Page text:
More generally, there is a need for controlling the shape of the interface having non-circular lenses.
The present invention is related to an optical lens with a variable optical power, having a large non circular clear pupil similar to a regular glass ophthalmic lens, where the optical power is homogeneous over a large part of the clear pupil. Around the clear pupil aperture where the optical power is variable and homogeneous, a peripheral zone would be transparent, with a fixed optical power. Summary of the invention
According to a first aspect, the invention relates to an optical lens comprising a cavity formed by two transparent windows and a peripheral frame positioned in between, said cavity containing first and second liquids, non miscible, forming an interface, said interface being movable by electrowetting on a wall of said peripheral frame by application of a voltage between first and second electrodes, wherein said wall has a non symmetrical revolution surface, the geometrical shape of which is calculated such that said interface is of a predetermined shape, for example substantially spherical, for at least one value of said voltage .
According to a second aspect, the invention relates to optical spectacles including an optical lens of the first aspect .
Brief description of the drawings
The objective, characteristics and advantages, together with others, of the present invention will be explained in detail in the following description of specific exemplary embodiments, given in a non-limiting way in conjunction with the attached figures among which:
• Figure 1 is an adjustable focal length according to prior art (described above) ;
• Figure 2 is a variable lens for spectacles according to prior art (described above) ;
• Figure 3 is a non circular spectacles lens according to prior art (described above) ; • Figure 4 is a non circular spectacles lens according to prior art (described above) ;
• Figure 5 is an illustrative example of an electrowetting based variable focal length lens according to prior art;
• Figure 6 is an illustrative example of spectacles using optical lenses according to the invention;
• Figure 7A is a cross-section view of a part of an embodiment of an optical lens according to the invention . • Figure 7B is a 3D perspective view of the part shown on figure 7A;
• Figure 8 represents a cross-section view of an exemplary optical lens according to the invention. • Figure 9A, 9B, 9C represent schemas illustrating the calculation of the non symmetrical revolution surface of the optical lens according to an embodiment of the invention .
Description of the invention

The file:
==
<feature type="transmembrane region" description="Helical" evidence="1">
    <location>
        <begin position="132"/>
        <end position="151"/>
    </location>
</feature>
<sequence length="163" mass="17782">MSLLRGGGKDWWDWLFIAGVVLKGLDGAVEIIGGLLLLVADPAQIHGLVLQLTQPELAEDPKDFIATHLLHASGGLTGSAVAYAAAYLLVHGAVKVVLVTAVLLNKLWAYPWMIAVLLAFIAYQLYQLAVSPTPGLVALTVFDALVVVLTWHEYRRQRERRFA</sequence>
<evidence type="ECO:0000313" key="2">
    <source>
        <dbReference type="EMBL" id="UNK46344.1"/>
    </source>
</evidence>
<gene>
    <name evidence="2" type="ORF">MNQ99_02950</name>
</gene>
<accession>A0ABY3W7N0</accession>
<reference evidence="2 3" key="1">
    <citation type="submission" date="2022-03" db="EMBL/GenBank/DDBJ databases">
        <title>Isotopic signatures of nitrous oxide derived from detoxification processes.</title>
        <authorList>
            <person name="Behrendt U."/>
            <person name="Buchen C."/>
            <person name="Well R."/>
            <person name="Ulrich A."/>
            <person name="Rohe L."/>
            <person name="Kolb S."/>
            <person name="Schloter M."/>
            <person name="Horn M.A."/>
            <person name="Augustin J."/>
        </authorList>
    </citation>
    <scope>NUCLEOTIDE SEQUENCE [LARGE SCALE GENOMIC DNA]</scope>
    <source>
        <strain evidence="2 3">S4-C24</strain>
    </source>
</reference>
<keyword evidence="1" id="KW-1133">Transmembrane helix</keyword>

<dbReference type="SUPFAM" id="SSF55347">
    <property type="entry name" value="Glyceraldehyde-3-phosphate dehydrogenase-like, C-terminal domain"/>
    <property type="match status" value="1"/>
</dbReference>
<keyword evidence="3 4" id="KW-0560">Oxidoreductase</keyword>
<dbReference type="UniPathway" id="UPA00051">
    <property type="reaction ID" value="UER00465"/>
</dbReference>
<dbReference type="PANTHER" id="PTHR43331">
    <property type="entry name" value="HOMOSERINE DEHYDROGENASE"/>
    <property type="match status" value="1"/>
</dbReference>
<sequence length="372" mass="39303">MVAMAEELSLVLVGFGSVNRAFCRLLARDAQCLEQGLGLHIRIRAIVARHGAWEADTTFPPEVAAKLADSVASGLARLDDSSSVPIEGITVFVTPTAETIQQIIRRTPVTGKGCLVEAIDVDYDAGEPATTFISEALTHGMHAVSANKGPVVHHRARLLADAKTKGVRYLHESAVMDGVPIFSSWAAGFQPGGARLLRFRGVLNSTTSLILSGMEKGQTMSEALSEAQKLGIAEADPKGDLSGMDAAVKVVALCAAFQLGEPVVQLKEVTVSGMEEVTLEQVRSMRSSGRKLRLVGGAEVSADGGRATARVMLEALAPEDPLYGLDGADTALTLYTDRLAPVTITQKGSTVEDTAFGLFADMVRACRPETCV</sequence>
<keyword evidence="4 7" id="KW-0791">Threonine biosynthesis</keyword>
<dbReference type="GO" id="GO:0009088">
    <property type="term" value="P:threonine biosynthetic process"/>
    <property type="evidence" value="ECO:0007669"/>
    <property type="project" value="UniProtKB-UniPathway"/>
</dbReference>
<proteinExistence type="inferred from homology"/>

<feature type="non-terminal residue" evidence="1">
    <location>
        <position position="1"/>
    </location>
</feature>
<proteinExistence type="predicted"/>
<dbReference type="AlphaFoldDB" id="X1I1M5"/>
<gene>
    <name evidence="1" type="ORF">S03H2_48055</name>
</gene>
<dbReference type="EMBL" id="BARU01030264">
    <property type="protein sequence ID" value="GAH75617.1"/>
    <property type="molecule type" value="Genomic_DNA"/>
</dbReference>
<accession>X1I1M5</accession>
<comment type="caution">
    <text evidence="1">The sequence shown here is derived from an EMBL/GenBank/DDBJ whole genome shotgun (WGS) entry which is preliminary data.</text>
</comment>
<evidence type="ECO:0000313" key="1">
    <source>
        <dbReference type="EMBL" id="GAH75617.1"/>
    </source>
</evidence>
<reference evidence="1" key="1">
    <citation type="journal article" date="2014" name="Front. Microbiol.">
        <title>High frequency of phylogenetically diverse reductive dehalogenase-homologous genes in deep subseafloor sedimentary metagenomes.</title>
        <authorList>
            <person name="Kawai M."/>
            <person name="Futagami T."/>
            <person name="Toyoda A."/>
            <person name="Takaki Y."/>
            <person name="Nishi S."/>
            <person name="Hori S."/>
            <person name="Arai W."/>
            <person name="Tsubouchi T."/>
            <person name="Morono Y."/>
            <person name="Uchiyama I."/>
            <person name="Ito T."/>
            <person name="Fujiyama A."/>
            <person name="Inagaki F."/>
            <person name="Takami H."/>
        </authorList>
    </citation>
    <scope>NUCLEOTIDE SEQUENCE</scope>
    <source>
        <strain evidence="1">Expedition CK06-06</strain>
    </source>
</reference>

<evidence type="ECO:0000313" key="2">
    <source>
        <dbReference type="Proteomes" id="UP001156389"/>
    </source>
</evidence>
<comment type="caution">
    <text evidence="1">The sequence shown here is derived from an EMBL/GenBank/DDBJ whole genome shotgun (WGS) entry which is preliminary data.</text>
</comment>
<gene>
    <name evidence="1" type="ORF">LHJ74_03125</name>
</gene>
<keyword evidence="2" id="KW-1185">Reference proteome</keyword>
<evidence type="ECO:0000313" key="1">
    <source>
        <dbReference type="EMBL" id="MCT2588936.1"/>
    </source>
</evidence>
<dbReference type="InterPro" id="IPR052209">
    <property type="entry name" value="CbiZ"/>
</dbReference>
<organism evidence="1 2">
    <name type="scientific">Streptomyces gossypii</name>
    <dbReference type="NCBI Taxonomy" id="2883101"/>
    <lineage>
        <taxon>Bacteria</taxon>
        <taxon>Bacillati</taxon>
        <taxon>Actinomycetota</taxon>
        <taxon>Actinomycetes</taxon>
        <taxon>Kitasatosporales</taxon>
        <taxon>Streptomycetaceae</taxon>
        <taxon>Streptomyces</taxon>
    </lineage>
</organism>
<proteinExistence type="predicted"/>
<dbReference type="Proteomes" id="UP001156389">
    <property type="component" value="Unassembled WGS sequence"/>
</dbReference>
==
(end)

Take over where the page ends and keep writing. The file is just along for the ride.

Figure 5 represents an electrowetting based variable focal length lens according to prior art and described in the application WO 2006/027522 in the name of the applicant. It comprises a metallic piece part 51, forming a first electrode, with a conical internal wall 57 coated with an insulator/hydrophobic layer. A drop of a first insulating liquid 52, usually an oily based liquid, is disposed in the cavity formed by the conical wall and a lower window 54. An upper window 55 closes the cavity. The cavity is filled with a conducting liquid 53 (usually an aqueous liquid) and the two liquids form a liquid-liquid interface (56) able to move along the internal conical wall due to application of a voltage between the first electrode and a second electrode (not shown) in contact with the conductive liquid (electrowetting effect) . The circular geometry of the internal wall makes the resulting shape of the liquid-liquid interface spherical. In this example, the curvature of the liquid-liquid interface is moved upwards at OV, corresponding to the continuous line 56. The curvature changes to downwards curvature with progressive application of a voltage (dashed line 56) due to the electrowetting effect. In this prior art all pieces are symmetrical around an optical axis (not shown) resulting in a circular clear pupil. The present invention describes an optical lens with a variable optical power based on the electrowetting effect but having a large non circular clear pupil similar to a regular glass ophthalmic lens, where the optical power is homogeneous over a large part of the clear pupil. Around the clear pupil aperture where the optical power is variable and homogeneous, a peripheral zone would be transparent, with a fixed optical power . Figure 6 represents an example of spectacles 60 using optical lenses 1 according to the invention, said optical lenses comprising peripheral frames 61 schematically represented in dashed lines. On figure 6 the largest dimension of the peripheral frame of the optical lens is noted A, and the smallest dimension is noted B.